149RSM Outline Summary The Motivation for RSM Requirements in the Systems Definition PhaseRequirements Engineering and Requirements AnalysisSpecification Modeling MethodologiesSMM SurveyCASE ToolsRASSP Requirement Capture and Test PlanningSummaryWe now summarize the contents of this module.
150Challenges of the Requirements Process Requirements, especially for automated processes, are difficult to uncoverBecause of the dynamic nature of requirements, it is often difficult to establish baselines as well as to justify cost investment based upon themDesign might begin prematurely if inappropriate requirements techniques are usedA over-reliance of CASE ( Computer-Aided Systems Engineering ) tools may result in compromises inComprehension of requirements andIn the establishment of requirements engineering processes, techniques and principlesLack of confidence in requirements engineering often results due to lack of convincing evidence that worksThe main challenges of the requirements process as described in this module are recited above.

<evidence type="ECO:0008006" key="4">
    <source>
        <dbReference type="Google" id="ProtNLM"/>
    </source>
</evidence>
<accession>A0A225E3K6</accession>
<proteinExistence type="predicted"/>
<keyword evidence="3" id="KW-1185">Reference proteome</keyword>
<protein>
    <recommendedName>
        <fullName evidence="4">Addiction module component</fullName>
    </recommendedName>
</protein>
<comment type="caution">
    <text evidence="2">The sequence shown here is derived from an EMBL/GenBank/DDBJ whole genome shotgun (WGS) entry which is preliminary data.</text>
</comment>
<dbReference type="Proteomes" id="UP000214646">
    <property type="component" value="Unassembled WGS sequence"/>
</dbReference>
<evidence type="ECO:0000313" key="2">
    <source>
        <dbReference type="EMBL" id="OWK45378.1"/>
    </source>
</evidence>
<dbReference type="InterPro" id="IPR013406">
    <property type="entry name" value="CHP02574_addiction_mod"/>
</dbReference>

151RSM Proven Useful Applied throughout major industries Many practical methodologiesMany useful toolsEvaluation techniques existA number of RASSP benchmarks and case studies show detailed implementation of the RSM methodology as described in this module.
152References[ARMSTRONG94] Armstrong, James R., Frank, Geoffrey. "Test Bench Development for RASSP DSP Models", 1st Annual RASSP Conference Proceedings, August 15-18, 1994.[CY90] Coad P., Yourdon E. Object-Oriented Analysis. Prentice-Hall, 1990.[Pnu86] Pnueli A. "Application of temporal logic to the specification and verification of reactive systems." Current Trends in Concurrency. Lecture Notes in Computer Science. Eds: de Bakker et al. Vol. 224, No. 9. Sep 1992.[Sarkar94] A., Waxman, R. and Cohoon, J.P.,“Specification Modeling Methodologies for Reactive System Design,” University of Virginia, Departmental Report.[SM88] Schlaer S., Mellor S.J. Object-Oriented Systems Analysis. Yourdon Press, 1988.[IEEE] All referenced IEEE material is used with permission.[IEEE1220] IEEE Standard Trial-Use Standard for Application and Management of the Systems Engineering Process[Lincoln3] "Executable Requirements: Opportunities and Impediments," MIT-LL RASSP Program, Anderson A.H.[LMC-Meth] RASSP Methodology Version 2.0, Lochkeed Martin ATL[Hsia] "Status Report- Requirements Engineering", Hsia, Davis and Kung